Masterplots II: Nonfiction Series Storyteller Analysis
For Leslie Silko, the story is basic to existence, for the Lagunas have always had a tremendous concern for language. She says thatstorytelling for Indians is like a natural resource. Some places have oil, some have a lot of water or timber or gold, but around here, it’s the ear that has developed.
The story is not only about life, it is life, giving to as well as drawing meaning from it. In Storyteller, Silko uses different forms to tell her story, which is also her people’s story, so thematically she begins with the intimate childhood relationships, such as those with Aunt Susie and Grandma A’mooh, from whom she heard her first tales. Throughout the book she uses photographs to reaffirm the poetry in the early sections, for both show the loving context in which the mythic episodes were first told to her and which she would later pass on to others as a writer. Stories depicting the girl jumping into the lake, whereupon her “clothes turned into butterflies,” as well as the girl’s choice of death in “Cottonwood,” show the closeness of death and life, sadness and joy, love and hate as part of the ironic texture of the old stories.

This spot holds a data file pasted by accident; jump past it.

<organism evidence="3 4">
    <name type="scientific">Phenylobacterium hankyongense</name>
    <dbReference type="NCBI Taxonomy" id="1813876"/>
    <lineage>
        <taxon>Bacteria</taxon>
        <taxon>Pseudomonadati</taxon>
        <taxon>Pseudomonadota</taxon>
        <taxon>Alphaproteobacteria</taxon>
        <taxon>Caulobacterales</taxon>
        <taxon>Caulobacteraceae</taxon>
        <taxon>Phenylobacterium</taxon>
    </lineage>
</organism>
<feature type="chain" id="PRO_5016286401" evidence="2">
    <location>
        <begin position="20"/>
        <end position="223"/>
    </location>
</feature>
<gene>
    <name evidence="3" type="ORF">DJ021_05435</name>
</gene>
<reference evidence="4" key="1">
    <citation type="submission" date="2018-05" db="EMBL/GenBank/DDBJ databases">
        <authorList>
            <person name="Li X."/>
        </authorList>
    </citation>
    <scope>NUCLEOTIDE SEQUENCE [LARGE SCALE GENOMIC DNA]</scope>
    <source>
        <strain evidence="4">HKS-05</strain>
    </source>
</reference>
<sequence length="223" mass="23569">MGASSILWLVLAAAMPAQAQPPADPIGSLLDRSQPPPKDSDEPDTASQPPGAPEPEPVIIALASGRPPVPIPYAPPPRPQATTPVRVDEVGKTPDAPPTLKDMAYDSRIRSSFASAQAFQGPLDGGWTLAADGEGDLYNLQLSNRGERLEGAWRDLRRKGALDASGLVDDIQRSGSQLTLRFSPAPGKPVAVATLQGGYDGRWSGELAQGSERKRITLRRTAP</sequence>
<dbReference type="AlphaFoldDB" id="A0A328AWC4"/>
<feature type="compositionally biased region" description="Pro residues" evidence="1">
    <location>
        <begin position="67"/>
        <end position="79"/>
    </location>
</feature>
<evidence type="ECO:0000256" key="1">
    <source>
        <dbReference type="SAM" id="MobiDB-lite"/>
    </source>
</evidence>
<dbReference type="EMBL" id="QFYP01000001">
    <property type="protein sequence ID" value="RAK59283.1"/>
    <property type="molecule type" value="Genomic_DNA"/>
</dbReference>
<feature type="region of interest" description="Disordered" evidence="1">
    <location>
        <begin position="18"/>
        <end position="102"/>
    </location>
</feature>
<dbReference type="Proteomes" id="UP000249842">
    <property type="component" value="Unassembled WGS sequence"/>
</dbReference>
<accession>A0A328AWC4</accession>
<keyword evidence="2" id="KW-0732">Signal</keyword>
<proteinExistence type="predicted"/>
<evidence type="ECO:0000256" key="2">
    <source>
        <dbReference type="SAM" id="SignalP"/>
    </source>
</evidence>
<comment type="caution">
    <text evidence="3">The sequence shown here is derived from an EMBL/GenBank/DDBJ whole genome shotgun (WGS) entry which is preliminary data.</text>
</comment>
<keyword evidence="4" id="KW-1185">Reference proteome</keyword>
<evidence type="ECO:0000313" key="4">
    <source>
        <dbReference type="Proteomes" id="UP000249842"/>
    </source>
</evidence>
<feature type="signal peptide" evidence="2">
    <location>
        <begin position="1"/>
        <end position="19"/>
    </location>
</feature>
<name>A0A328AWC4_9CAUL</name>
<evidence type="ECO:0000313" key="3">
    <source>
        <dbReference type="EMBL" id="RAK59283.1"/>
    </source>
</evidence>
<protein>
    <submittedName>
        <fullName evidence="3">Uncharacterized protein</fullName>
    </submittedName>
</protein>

These stories come from and belong to the community. In contrast to the white world, where individual success is so important (as in the myth of Horatio Alger), the Laguna Indian finds identity through the group. In “Geronimo,” a group of Laguna soldiers act as guides for the whites in...
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